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PHPMaster.com:
REST - Can You do More than Spell It? Part 2
May 04, 2012 @ 13:02:14

On PHPMaster.com today they've posted their series on "speaking REST" (part one is here), developing a PHP-based RESTful framework.

In the first article of his series, David explained how REST is more than an architectural pattern. It's a set of guiding principles that, if followed, can help you write scalable and robust applications. In the following articles, David will resume the discussion by looking at REST from the client-side of the equation. In this article though I'd like to focus on the server-side. You'll learn how to shift your thinking from the action-focused mindset that's prevalent in web development today to a more RESTful, resource oriented, approach, and see one way to structure your code and route URI requests in PHP.

He talks about the change in mindset it takes to create an effective, resource-focused RESTful service and shows some of the initial steps towards getting it all down in code (based on a simplified "front controller" that routes the request appropriately). The resources are defined as classes (like the "Restaurant" in their example) which then handles the type of request based on the request type (GET, POST, etc).

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rest webservice introduction front controller resource


DevShed:
Generating Web Pages in Multiple Languages with a PHP IP-to-Country Mapping Application
February 19, 2009 @ 12:03:18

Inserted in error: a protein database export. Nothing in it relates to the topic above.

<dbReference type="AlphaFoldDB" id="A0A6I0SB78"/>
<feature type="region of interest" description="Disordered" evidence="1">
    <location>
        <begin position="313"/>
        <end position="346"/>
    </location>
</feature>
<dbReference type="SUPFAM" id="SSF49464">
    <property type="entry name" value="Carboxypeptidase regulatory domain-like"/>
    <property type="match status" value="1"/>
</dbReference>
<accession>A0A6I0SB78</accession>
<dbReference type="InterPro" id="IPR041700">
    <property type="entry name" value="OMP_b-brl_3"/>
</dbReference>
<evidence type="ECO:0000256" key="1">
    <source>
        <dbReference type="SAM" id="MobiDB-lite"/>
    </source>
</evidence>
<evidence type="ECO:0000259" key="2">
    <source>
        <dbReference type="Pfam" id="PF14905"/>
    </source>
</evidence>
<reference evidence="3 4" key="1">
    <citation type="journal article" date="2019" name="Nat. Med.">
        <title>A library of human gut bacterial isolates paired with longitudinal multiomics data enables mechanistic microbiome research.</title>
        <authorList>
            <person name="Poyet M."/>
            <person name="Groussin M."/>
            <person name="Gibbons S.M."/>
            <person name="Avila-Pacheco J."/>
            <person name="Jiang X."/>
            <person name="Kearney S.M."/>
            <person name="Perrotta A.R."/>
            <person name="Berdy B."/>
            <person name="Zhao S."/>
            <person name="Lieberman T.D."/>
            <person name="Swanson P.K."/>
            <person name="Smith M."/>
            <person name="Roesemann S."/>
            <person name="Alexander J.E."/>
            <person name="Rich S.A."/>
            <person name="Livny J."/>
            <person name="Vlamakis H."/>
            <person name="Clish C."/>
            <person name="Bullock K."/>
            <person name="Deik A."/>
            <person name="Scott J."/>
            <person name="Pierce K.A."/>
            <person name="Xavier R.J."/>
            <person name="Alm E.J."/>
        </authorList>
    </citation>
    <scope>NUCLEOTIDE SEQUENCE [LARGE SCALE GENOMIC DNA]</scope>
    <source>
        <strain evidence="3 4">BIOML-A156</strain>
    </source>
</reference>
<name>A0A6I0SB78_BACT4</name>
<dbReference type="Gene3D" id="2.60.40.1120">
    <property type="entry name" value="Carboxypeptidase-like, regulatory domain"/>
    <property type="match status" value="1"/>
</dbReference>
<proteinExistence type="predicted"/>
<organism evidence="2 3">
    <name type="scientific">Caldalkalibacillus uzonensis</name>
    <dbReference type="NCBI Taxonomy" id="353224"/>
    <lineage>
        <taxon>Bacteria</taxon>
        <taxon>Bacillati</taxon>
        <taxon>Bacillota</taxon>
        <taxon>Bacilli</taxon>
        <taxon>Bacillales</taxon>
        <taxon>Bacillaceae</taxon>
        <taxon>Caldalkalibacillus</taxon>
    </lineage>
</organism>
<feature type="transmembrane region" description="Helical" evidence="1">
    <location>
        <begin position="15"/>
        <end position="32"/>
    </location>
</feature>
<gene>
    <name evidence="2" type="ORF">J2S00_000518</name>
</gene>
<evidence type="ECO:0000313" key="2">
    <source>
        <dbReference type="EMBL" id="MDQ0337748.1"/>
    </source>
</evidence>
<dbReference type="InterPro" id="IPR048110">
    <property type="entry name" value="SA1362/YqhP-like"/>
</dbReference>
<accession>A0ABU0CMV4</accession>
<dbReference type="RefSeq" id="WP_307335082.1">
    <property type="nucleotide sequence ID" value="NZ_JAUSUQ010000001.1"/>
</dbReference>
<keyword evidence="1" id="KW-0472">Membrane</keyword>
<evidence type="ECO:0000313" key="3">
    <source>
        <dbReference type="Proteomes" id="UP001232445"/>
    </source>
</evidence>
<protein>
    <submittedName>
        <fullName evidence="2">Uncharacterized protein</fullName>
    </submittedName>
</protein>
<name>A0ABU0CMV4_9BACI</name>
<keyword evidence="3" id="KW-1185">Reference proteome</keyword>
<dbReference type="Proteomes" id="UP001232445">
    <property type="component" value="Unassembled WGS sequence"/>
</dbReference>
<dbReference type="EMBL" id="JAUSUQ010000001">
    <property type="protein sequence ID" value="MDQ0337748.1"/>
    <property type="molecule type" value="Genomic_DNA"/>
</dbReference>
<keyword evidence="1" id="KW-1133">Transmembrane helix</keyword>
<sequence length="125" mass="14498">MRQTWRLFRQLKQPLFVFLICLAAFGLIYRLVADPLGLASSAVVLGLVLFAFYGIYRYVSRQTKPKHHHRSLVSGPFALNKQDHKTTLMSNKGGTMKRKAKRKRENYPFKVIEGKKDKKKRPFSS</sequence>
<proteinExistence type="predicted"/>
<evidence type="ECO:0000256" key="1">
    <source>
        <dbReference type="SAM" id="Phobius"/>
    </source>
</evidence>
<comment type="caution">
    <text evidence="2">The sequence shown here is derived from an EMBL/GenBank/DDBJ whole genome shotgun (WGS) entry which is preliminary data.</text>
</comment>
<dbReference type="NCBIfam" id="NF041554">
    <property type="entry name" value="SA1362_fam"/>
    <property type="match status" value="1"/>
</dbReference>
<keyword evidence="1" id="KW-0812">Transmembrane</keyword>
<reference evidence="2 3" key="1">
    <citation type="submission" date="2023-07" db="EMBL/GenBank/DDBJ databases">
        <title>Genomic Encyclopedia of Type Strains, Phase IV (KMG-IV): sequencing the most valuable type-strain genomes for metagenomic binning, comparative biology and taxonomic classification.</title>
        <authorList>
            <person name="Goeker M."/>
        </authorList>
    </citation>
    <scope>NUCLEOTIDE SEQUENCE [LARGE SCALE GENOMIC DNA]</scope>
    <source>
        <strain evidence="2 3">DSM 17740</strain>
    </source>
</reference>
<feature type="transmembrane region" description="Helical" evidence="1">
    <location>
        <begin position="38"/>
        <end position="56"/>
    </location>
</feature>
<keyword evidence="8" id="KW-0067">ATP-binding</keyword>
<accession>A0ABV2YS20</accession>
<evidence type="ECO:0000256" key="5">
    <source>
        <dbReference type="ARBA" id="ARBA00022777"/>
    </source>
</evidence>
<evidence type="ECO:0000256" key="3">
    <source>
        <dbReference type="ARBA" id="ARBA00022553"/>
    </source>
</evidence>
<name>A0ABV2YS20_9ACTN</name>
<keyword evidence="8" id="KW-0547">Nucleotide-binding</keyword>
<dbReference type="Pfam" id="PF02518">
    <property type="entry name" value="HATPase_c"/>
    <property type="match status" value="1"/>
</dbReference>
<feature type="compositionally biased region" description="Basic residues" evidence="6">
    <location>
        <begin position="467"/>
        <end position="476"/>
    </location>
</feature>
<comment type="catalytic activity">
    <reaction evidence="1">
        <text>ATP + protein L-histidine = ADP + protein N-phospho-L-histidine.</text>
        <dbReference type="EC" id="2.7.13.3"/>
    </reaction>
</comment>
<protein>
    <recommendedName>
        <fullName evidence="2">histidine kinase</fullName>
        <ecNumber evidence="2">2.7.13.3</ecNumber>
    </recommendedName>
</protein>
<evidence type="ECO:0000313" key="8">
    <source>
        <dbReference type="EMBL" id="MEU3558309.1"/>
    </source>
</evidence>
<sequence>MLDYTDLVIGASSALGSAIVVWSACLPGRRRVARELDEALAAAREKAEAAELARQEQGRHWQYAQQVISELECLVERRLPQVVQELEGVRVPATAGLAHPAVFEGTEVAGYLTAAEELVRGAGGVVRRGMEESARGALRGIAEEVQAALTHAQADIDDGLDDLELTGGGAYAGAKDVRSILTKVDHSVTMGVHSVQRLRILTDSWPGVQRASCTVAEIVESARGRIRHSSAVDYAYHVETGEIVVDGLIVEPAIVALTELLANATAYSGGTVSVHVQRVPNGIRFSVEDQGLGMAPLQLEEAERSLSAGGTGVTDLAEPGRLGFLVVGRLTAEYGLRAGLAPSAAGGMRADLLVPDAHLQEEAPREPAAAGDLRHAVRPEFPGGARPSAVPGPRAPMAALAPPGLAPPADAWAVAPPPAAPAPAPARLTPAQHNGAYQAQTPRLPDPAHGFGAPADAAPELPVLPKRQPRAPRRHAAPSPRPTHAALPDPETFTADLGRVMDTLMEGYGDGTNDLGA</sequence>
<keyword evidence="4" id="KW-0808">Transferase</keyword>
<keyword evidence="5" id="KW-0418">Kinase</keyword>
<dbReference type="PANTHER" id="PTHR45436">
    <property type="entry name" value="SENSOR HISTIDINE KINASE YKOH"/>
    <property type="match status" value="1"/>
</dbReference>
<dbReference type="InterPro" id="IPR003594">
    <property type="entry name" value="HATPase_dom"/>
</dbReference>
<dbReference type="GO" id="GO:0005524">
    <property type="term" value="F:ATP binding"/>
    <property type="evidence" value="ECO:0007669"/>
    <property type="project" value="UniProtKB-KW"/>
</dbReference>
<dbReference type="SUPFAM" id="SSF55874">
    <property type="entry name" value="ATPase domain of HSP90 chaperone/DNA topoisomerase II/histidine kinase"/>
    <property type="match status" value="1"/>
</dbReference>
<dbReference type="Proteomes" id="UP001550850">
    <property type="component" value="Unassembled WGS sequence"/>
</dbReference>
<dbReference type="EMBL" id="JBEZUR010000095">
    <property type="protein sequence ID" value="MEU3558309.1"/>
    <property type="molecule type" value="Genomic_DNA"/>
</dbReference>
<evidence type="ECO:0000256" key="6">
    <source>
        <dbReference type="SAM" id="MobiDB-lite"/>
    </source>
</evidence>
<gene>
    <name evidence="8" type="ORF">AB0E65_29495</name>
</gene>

DevShed has the next in their "IP to country" series posted today, this new tutorial showing how to create a more customized site (a simple page or two) with the IP detection and a front controller.

Welcome to the third part of a series on developing an IP-to-country mapping application with PHP. Made up of four approachable tutorials, this series teaches you how to create a program like this by using a single MySQL lookup table, and shows you how to use this program to enrich your own web sites with geo-location capabilities.

They use the mapping data you pulled from the Webnet77 ip-to-country database (and dropped into the MySQL database) to evaluate where the user is coming from and display product information based on the two letter country code it returns. They throw in a bit about a front controller too, a simpler way to ensure that the user's location code is set for every request.

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mapping application front controller mysql database tutorial


PHPImact Blog:
Refactoring the Front Controller of the Zend Framework
August 20, 2008 @ 14:04:01

The PHP::Impact blog has a new tutorial posted today with a look at a refactoring of the front controller of the Zend Framework to make it a bit more manageable.

One of the most fundamental decision in object design is deciding where to put responsibilities. No one, and I mean no one, gets it right the first time. That's why refactoring is so important. As Kent Beck puts it, refactoring is the process of taking a system and adding to its value, not by changing its behaviour but by giving it more of these qualities that enable us to continue developing at speed.

He follows the "extract" refactoring method that makes things simpler by removing unneeded parts of the code (in favor of an interchangeable external "extract class". He removes seven methods from the class and splits them off into their own. This reduces the controller down to a more manageable size and takes a lot of the complexity out.

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tutorial refactor extract class zendframework front controller


Zend Developer Zone: